Some of the political concern about migration has a basis in reality. Clearly the arrival of large numbers of migrants does impose temporary strains on many local communities, on labour and housing markets and on the demand for services such as health and education. In many traditional settled communities rapid social and demographic change produces grief for the loss of a familiar and known world order, especially among older well established residents. But below the surface there are often more dangerous forces of racism and xenophobia, fears of the unknown outsider and a backlash that can so easily and so quickly turn to hatred and violence. Even in “tolerant” multi-cultural Britain we have a history which includes pogroms against the Jews in the middle ages, attacks on the Irish, in Victorian Liverpool and again after Provisional IRA bombings in the 1970s, the Germans of London in 1915 and the West Indians of Notting Hill in the 1950s.
The economic case for migration is often, if rather half heartedly, advanced. New migrants on the whole are skilled, hard working and young, so disproportionately pay their taxes and incur lower costs than average in terms of health services, social care, pensions and other welfare benefits. The figures show that the UK sees large net benefit in terms of EU migration. Nonetheless the myths about benefits tourism prevail and prejudice is thereby stoked up. In reality the economic justification is that the free movement of labour neatly complements the free movement of capital in the neo-liberal global economy. Where labour costs in the developed countries are high, and there remain some industries where production cannot easily be outsourced offshore. These are found especially in to industries in fixed locations and to personal services which require bodily proximity to affluent consumers. In such cases cheaper labour is more easily recruited from poorer countries. Thus the flow of immigration typically brings numerous workers in construction, food growing, catering, hospitality, cleaning, domestic service, health and social care and to personal service businesses such as hairdressers, beauty salons, massage parlours and brothels. Because the legal employment status of so many migrants is questionable and their economic circumstances so desperate, they easily become vulnerable to exploitation, even trafficking and slavery. Neither the indigenous workforce nor the migrants themselves benefit much from this economic system of multilevel exploitation. However, the resilience, hard work and determination of many immigrants may eventually lead to their family’s prosperity over the longer term.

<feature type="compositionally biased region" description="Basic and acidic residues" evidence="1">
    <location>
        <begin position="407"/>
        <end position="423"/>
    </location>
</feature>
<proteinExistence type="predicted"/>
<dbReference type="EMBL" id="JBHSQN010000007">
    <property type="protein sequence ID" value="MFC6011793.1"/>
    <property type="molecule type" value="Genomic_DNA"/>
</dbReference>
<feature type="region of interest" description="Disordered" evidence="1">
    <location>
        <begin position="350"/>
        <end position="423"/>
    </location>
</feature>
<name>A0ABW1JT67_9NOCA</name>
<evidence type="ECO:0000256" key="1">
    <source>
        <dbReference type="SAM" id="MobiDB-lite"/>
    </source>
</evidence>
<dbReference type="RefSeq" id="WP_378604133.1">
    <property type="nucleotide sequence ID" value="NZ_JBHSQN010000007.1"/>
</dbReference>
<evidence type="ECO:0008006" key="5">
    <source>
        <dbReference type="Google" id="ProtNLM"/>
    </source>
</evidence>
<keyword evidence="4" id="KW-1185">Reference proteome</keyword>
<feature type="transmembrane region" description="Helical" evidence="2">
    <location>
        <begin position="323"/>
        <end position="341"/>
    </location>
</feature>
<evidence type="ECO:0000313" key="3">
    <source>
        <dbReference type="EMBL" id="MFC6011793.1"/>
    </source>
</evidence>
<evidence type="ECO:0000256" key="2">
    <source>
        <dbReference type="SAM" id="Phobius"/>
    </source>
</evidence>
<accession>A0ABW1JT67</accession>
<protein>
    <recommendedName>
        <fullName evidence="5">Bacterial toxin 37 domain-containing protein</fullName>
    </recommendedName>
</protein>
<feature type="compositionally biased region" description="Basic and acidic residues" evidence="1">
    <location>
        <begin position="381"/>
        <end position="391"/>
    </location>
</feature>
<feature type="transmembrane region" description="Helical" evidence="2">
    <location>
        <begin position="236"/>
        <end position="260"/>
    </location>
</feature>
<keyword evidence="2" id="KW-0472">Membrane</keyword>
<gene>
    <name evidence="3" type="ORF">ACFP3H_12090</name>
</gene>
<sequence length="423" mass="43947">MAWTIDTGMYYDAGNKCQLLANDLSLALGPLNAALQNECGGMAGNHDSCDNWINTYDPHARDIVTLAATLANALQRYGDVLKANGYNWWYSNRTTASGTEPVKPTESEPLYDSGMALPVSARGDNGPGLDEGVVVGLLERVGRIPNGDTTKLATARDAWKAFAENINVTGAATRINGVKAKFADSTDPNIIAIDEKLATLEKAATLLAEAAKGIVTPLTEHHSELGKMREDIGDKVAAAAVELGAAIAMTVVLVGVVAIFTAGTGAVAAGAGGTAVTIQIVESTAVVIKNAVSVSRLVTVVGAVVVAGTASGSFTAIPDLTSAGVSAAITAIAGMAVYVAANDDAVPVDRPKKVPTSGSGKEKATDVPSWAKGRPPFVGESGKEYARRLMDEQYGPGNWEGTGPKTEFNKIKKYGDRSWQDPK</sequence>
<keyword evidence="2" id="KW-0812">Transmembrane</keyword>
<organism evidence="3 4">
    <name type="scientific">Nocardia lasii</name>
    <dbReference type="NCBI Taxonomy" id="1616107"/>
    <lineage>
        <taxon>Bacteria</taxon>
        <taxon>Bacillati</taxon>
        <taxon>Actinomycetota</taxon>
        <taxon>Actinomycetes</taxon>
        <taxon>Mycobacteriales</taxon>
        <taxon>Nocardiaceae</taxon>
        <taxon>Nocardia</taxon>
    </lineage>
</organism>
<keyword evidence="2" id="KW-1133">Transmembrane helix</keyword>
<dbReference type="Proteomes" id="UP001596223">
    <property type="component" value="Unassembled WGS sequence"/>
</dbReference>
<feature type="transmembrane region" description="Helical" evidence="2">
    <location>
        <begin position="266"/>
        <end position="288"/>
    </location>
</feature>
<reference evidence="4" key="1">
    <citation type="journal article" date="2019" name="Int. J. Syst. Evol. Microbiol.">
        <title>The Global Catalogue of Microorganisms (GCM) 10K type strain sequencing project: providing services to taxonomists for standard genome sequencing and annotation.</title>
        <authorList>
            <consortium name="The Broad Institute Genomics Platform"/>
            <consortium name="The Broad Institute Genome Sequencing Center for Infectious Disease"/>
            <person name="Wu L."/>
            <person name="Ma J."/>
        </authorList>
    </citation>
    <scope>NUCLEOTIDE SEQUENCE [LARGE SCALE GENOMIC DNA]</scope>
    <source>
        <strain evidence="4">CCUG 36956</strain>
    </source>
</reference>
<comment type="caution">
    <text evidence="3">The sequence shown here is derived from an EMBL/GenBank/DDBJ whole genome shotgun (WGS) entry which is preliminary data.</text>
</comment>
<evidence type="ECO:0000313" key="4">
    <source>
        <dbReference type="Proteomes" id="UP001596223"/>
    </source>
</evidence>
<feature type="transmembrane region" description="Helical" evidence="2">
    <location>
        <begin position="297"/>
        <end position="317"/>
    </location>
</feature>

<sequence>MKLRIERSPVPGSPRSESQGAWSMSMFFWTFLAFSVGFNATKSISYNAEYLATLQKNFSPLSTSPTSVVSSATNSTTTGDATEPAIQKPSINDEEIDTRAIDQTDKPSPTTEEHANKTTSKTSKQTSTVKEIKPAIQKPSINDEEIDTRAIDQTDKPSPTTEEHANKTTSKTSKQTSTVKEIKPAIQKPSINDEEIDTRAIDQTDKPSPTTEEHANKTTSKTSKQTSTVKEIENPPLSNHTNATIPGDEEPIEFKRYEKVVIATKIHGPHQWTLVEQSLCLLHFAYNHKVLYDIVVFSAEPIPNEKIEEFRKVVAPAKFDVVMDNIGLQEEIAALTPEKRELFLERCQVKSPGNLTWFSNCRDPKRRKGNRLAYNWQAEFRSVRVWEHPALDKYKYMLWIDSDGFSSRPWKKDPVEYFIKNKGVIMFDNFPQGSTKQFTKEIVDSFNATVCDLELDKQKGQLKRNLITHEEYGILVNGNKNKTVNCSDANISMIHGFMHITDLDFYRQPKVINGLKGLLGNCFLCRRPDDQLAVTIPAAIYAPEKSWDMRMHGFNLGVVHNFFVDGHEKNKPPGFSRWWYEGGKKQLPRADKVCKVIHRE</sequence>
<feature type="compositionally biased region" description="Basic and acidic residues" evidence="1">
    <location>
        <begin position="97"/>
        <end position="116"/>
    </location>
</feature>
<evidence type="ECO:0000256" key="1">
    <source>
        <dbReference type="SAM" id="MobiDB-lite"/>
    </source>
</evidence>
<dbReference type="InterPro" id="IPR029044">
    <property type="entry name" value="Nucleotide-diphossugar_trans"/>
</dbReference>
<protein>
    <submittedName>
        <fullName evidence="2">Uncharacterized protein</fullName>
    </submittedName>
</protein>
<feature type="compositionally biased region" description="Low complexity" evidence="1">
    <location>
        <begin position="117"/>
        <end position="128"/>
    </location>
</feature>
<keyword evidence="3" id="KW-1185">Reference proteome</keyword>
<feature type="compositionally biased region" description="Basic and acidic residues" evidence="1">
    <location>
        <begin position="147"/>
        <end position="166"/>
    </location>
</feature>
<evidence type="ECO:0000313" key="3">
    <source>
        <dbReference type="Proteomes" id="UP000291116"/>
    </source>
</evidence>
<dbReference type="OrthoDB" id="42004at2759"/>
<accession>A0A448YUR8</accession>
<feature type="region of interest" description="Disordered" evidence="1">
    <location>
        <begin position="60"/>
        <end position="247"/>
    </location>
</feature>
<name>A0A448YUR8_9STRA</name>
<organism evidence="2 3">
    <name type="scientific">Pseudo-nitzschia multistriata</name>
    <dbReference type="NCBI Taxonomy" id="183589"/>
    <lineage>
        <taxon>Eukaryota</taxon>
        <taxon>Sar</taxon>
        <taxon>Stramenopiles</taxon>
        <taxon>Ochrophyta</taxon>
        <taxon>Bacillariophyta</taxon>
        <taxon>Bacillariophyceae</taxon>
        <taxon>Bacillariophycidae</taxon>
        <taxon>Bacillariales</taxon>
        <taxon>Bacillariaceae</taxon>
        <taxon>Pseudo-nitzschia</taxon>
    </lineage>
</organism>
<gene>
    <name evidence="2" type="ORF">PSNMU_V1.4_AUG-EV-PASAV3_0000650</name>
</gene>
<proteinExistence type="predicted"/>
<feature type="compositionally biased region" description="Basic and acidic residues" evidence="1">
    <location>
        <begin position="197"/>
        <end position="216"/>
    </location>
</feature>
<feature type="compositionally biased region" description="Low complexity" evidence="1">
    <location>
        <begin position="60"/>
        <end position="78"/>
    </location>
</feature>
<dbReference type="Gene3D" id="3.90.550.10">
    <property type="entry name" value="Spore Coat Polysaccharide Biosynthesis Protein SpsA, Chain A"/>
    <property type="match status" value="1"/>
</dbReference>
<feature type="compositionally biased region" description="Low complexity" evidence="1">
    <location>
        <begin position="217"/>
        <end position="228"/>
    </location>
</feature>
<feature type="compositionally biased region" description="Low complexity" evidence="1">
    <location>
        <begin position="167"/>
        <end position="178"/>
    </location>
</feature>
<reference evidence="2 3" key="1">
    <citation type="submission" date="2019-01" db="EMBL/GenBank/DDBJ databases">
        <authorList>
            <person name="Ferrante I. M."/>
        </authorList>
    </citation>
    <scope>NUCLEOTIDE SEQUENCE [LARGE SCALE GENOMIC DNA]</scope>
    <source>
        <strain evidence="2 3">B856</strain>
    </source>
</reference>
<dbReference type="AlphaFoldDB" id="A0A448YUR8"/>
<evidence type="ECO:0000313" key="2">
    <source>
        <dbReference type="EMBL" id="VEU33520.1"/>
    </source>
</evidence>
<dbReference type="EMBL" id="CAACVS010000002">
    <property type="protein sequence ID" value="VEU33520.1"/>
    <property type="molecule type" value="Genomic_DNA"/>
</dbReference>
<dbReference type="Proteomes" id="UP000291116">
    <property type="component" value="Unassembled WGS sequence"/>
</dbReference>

Faced with the prejudices and concerns of indigenous electorates, successive UK governments have tightened and talked up tough policies of immigration control – conveniently diverting attention from other problems. Yet frankly we all know the bureaucratic system is chaotic and dysfunctional, that borders will always be porous and that governments will always struggle to manage undocumented migrant labour that is “under the radar”. Administrative decision making is constantly delayed, seemingly arbitrary, too often unjust, often overturned on appeal and barely enforceable.